Saturday, April 26, 2008

Craig Johnson's "The Cold Dish"

Craig Johnson is the author of The Cold Dish, Death Without Company, Kindness Goes Unpunished and Another Man’s Moccasins.

Here he shares some ideas about the cast and director of a film adaptation of the first Walt Longmire mystery, The Cold Dish:
I once got asked on Utah Public Radio who I thought should play Sheriff Walt Longmire in a motion picture version of my novels, and I responded, “Gary Cooper, but he’s not returning our calls.” That’s pretty much the way it is in Hollywood, nobody ever dies; they just stop returning your calls.

I decided in the interest of self-preservation, since there seems to be a current interest from Hollywood in my writing, that I would only cast The Cold Dish from the past, and in that, I’d be hard pressed to come up with somebody better than Gary Cooper. Raised on his father’s ranch near Helena, Montana—feeding 450 head of cattle and freezing his ass off at 40 below, he was what I call, the old-fashioned ideal of the pre-war era; a quiet, self-effacing humor with an eye to the horizon that was evident in The Virginian, Sergeant York, The Pride of the Yankees, not to mention High Noon.

Some of the physical qualities I had in mind when I was constructing Walt were as far flung as Athos from The Three Musketeers, to Jean Val Jean from Les Miserables, specifically the scene where the ex-convict reveals himself by lifting a wagon off of an injured man. Marine investigator and USC offensive tackle, Walt Longmire is a big man simply for the reason that I wanted him to be capable, but not studied. Personally, I’ve had enough of the seventh-degree black-belt types, and just wanted a sheriff who could put a bad guy up against the wall if need be. Cooper was tall enough, and I would have enjoyed telling him that he had to start eating more donuts. The other major ability would be a sense of humor and timing—which Coop showed in spades in such notable features as Ball of Fire, Meet John Doe, Mr. Deeds Goes to Town (the good one), and The Westerner.

For deputy Victoria Moretti you’d have to have a phenomenal Italian actress to hold her own against Cooper, so I’d go with a North Carolinian from the same period; Ava Gardner. From all reports, she could out drink and out cuss the Marine 1st Division which makes her perfect for the role of a character with the body of Salome and the mouth of a salt-water crocodile. She was intelligent, down to earth, and oh so easy on the eye. A one-of-the-guys, gal.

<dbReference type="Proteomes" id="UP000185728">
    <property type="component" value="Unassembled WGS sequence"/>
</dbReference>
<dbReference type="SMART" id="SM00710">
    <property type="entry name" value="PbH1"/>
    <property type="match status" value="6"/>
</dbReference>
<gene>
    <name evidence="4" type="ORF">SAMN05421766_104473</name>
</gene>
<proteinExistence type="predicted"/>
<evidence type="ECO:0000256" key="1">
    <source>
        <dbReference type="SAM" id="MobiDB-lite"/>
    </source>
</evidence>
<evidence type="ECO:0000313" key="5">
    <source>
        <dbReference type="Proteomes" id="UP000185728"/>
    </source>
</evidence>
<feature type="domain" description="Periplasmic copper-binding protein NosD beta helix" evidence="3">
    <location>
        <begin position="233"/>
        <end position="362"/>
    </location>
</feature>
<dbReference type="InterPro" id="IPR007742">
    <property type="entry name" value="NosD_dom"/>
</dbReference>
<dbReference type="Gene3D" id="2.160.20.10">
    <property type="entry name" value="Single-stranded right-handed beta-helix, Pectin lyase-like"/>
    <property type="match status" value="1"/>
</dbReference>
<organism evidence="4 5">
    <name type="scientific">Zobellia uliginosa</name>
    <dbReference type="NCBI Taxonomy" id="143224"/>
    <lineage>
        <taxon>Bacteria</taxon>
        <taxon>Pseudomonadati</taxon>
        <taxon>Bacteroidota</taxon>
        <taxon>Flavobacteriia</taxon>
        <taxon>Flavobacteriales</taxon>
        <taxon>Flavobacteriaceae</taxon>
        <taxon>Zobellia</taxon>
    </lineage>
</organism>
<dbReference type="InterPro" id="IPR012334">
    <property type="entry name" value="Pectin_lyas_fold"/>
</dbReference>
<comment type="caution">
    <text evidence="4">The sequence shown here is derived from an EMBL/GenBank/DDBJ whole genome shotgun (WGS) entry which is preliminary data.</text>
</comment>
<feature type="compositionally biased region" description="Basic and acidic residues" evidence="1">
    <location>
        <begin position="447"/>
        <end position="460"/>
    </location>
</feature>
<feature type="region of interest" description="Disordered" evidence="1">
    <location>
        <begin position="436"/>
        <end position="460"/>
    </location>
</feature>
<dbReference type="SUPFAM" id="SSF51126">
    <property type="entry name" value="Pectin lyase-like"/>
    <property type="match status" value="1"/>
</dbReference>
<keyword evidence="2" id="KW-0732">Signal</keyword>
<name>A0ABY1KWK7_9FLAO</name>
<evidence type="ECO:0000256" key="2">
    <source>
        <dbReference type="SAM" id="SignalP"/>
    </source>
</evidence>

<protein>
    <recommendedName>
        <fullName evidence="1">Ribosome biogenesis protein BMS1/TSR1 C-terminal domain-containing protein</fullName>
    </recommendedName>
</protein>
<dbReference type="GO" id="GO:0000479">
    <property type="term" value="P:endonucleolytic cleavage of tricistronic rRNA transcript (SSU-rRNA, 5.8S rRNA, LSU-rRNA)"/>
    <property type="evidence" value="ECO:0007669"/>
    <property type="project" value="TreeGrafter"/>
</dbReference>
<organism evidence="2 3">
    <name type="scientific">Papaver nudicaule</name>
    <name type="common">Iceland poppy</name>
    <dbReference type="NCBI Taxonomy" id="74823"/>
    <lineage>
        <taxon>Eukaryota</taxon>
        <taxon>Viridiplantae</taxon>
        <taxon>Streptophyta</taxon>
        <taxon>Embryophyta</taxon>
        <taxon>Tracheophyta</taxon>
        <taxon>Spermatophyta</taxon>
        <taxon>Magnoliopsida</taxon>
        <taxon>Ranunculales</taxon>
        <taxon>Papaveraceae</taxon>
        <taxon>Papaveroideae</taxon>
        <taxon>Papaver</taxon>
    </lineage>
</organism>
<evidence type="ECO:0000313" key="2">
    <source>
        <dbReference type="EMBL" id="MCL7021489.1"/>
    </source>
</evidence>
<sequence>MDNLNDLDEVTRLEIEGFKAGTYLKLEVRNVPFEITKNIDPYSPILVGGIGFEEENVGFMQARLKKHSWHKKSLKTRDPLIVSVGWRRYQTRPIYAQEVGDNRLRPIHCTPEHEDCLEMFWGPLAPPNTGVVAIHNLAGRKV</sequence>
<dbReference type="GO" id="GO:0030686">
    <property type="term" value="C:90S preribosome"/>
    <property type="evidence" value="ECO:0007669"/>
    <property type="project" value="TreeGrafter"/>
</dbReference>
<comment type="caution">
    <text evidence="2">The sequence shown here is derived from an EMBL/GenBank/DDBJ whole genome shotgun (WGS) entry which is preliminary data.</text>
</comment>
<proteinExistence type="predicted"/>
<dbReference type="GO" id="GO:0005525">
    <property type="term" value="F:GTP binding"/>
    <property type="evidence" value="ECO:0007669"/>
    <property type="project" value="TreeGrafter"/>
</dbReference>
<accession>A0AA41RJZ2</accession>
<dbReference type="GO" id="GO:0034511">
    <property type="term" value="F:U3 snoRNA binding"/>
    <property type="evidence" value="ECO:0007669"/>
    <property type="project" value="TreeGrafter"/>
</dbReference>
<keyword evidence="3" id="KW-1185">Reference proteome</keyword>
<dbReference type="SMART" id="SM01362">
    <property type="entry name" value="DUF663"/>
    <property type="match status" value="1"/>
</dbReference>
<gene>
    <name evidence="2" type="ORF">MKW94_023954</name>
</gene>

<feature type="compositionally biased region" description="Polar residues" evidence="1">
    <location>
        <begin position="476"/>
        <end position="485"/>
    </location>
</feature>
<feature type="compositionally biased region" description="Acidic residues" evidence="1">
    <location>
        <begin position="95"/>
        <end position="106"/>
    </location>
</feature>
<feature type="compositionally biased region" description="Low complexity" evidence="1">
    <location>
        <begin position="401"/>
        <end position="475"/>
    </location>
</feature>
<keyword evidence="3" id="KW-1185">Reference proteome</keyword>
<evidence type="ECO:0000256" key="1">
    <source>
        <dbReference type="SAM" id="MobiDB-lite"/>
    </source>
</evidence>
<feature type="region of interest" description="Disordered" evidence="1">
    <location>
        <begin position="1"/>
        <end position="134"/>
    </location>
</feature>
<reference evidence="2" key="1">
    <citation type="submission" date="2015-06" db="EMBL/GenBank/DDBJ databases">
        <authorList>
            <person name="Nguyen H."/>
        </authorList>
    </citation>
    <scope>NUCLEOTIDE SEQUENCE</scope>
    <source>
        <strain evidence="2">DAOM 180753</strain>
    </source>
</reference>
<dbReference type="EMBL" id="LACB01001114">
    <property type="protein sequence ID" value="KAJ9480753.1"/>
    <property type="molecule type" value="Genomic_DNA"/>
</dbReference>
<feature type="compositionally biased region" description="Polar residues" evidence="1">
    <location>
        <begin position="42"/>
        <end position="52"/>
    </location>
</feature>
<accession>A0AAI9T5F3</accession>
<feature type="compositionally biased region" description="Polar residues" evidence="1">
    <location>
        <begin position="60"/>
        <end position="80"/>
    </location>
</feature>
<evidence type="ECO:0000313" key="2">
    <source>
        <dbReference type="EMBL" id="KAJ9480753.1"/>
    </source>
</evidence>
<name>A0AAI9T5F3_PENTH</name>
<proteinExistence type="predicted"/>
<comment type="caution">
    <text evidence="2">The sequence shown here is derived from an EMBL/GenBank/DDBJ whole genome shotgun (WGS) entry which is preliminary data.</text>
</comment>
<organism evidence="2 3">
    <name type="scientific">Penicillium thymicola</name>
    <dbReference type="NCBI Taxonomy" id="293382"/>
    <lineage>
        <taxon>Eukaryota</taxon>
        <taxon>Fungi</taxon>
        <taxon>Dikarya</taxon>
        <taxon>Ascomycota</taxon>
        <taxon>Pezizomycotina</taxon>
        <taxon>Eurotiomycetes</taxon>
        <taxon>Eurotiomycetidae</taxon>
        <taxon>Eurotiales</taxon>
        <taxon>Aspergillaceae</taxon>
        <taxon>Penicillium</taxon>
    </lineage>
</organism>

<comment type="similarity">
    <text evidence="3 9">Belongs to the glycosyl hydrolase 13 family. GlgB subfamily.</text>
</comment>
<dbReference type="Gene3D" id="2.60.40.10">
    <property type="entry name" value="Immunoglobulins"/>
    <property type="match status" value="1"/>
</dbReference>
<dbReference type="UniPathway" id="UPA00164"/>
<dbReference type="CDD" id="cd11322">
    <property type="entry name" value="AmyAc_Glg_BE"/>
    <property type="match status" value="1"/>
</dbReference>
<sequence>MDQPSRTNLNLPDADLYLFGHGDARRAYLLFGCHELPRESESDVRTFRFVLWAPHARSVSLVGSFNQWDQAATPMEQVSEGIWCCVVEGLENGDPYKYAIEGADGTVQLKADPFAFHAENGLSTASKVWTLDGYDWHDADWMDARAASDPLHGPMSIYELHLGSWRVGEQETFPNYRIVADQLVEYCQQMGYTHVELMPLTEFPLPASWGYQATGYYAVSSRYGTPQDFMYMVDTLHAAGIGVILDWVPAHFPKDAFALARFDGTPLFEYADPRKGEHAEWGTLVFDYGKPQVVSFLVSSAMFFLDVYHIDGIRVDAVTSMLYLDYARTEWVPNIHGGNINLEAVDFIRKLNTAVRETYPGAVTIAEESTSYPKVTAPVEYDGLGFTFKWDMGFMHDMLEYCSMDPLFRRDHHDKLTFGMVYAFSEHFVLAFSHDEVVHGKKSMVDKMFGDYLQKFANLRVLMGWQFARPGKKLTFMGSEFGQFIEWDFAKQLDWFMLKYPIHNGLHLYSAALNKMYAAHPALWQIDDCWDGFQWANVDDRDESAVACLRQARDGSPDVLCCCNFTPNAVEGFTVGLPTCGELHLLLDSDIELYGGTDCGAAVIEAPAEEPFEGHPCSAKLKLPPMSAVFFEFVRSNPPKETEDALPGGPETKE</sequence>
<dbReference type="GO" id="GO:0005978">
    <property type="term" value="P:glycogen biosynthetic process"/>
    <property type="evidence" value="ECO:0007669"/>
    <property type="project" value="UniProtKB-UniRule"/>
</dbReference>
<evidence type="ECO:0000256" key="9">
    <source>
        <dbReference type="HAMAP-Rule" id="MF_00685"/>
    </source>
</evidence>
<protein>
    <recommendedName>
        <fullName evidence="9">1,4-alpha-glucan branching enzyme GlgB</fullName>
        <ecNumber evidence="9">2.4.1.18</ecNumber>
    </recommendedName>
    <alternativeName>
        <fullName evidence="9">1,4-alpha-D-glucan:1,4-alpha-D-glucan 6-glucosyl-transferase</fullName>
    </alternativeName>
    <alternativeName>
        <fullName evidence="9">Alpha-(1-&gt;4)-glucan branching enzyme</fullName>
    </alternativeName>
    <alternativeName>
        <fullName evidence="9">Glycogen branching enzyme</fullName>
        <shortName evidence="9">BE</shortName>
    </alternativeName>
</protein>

Henry Standing Bear would be a sticking point, especially since I confined my selections only to performers who have passed. The history of Hollywood is strewn with very capable actors who’ve portrayed Native American characters without ever having been actual Indians. It’s a shame, but true. I guess I’d go with Jay Silverheels of Tonto fame, and rejoice in the hopes of future productions that there are so many capable, Indian actors working today.

At the helm, it would be hard to resist John Ford; but I will. Instead, I think I’d go with John Sturges. With an oeuvre that includes Gunfight at the OK Corral (the good one), Bad Day at Black Rock, and The Magnificent Seven, Sturges’ clean and uncluttered style would suit contemporary Wyoming, and his taut, tension-ridden pacing would provide the ticking clock that the movie of The Cold Dish would require. One of the only criticisms that I could levy against him would be the weakness of his female characters…. But I bet Ava could bring him around.
Read more about the Walt Longmire mysteries and the author at Craig Johnson's website.

The Page 69 Test: Kindness Goes Unpunished.

--Marshal Zeringue

Sunday, April 20, 2008

Karen Miller's "Empress"

Karen Miller is the author of the bestselling fantasy duology Kingmaker, Kingbreaker, the currently releasing fantasy trilogy Godspeaker, and the bestselling tie-in novel Stargate SG-1: Alliances.

Here she develops some casting ideas should Empress, of the Godspeaker trilogy, be adapted for the big screen:
Hollywood being what it is, the chances of this, or any of my books, being made into a movie are slim to none. But I do have a lot of fun playing casting director when I’m writing – sometimes it helps to have a known ‘face’ in your head when you’re searching for a character’s physicality. Or sometimes once you’re done, you suddenly see a face that fits the face you’ve been writing about for ages. That can be quite freaky, actually. As though your inner dreams are suddenly dressed in flesh.

Empress is my latest book, the first installment of the Godspeaker trilogy. It’s epic, historical fantasy, I suppose you’d describe it. The scope of the trilogy is pretty wide, in a geographical and socio-political sense. In Empress, the reader is introduced to the harsh land of Mijak, where the god isn’t just some theoretical, possibly non-existent being, but a living, breathing, physically manifested presence. Not believing in the god is like saying you don’t believe in trees – even as a tree is falling on top of you. It’s the story of one unwanted girl-child, Hekat, who’s sold into slavery, and rises to the very heights of power … at an enormous cost not only to herself, but the people around her. And it’s about what happens when she sets her sights on giving her bloodthirsty god the whole world.